'The team for both sides?' A qualitative study of change in heart failure services at three acute NHS Trusts
Research output: Contribution to journal › Article › peer-review
Heart failure (HF) is an increasingly prevalent long‐term condition that affects around 900,000 people in the United Kingdom (National Institute for Health and Clinical Excellence). The study examined how HF services in the English National Health Service (NHS) were changing, focusing particularly on the primary/secondary care interface. The maintenance of continuity in care in the face of increasing demand and financial pressures on health and social care was a key concern. Semi‐structured interviews were conducted with 22 members of staff working in HF services in three NHS acute Trusts in the West Midlands of England. Interviews were conducted between April and December 2011 with purposively selected participants and data were analysed using the Framework Method. Four main themes emerged from the analysis: service context, capacity, the primary/secondary interface and communication across boundaries. Barriers to, and facilitators of, continuity of care for patients with HF were identified within these themes. The findings provide insights into the structure, management and work of HF services in the acute and community settings. They highlight how local systems for the management of HF patients are developing in ways which are not necessarily consistent with national policy.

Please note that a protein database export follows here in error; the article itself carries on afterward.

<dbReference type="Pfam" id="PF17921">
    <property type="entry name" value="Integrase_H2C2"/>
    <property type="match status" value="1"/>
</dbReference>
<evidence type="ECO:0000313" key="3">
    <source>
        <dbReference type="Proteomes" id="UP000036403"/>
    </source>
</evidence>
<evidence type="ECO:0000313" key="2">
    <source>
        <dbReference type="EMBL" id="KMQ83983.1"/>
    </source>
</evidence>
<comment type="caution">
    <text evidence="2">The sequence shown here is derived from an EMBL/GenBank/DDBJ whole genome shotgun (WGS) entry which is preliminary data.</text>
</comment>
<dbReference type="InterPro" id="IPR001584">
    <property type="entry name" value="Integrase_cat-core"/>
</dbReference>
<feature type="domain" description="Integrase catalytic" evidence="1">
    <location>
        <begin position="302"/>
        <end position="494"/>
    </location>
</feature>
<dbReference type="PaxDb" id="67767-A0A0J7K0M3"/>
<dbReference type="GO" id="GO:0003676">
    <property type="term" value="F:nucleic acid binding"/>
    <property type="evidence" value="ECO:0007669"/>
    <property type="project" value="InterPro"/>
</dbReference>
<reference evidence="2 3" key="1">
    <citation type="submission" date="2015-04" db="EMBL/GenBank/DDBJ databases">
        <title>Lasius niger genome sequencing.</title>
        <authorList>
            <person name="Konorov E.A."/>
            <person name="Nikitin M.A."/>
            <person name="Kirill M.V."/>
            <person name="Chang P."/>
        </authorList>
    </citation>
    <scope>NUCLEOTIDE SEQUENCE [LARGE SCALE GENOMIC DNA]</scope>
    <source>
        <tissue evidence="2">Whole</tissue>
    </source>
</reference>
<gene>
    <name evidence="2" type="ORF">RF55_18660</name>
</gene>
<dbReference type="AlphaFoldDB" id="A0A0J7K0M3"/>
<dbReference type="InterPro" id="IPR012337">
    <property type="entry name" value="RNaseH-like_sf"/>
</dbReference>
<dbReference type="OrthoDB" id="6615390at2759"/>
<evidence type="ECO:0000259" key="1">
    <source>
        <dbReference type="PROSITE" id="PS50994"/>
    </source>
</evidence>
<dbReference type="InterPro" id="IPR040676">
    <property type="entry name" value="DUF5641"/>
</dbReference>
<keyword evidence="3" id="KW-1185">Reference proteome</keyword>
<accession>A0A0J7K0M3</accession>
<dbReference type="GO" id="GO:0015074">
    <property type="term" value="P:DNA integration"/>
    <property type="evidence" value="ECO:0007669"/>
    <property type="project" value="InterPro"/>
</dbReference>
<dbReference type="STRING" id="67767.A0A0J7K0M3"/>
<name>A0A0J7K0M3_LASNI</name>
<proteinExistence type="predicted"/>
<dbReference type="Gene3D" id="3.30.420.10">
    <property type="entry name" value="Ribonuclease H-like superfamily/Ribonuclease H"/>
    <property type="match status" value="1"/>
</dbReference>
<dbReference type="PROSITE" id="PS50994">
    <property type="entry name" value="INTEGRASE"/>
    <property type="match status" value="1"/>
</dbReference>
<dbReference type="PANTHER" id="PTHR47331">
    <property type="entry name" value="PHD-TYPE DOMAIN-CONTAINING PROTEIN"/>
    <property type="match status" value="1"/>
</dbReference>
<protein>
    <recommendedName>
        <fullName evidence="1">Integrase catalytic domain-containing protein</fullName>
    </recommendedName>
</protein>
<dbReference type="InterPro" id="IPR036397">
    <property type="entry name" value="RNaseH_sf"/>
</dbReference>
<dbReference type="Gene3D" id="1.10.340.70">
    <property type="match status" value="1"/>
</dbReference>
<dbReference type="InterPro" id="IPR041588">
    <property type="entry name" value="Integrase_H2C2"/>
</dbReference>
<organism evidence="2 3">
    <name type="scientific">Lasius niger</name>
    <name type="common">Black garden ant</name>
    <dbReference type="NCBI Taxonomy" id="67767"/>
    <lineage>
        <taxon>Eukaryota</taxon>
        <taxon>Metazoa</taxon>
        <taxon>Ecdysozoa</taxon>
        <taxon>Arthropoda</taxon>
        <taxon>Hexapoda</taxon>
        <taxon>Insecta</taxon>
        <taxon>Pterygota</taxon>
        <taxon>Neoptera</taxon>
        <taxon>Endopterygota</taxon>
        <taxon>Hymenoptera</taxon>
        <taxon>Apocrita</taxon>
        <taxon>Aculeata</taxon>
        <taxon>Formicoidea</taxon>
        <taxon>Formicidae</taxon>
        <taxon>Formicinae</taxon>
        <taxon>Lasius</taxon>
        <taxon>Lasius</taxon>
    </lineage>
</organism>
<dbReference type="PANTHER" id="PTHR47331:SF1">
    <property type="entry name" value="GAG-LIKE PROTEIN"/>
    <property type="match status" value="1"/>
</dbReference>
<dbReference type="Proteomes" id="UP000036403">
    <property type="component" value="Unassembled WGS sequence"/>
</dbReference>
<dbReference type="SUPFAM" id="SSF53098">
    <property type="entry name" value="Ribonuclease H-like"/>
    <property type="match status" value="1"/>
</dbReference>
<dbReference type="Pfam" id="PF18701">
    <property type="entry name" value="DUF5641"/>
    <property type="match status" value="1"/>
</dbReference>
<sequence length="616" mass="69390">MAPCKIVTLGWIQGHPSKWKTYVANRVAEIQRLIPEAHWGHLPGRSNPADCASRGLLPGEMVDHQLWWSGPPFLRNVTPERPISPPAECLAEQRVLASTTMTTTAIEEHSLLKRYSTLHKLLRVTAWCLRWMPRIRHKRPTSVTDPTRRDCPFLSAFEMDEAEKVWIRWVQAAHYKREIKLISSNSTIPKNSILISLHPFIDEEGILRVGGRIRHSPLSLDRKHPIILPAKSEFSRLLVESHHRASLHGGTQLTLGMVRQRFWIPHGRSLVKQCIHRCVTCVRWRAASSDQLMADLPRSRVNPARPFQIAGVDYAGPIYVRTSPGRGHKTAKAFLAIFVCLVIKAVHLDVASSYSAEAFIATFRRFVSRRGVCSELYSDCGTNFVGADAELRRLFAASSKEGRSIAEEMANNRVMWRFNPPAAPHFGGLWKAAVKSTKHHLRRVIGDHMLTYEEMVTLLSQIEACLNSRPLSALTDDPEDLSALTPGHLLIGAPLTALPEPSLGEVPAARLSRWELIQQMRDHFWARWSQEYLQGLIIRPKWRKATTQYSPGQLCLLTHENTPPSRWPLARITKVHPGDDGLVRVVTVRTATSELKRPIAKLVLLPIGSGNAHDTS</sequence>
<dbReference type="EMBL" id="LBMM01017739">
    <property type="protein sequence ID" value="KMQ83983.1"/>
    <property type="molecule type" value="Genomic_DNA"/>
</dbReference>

|Number of pages||10|
|Journal||Health and Social Care in the Community|
|Early online date||11 Aug 2014|
|Publication status||Published - Mar 2015|
- acute services, heart failure, long-term conditions, primary/secondary care interface, service change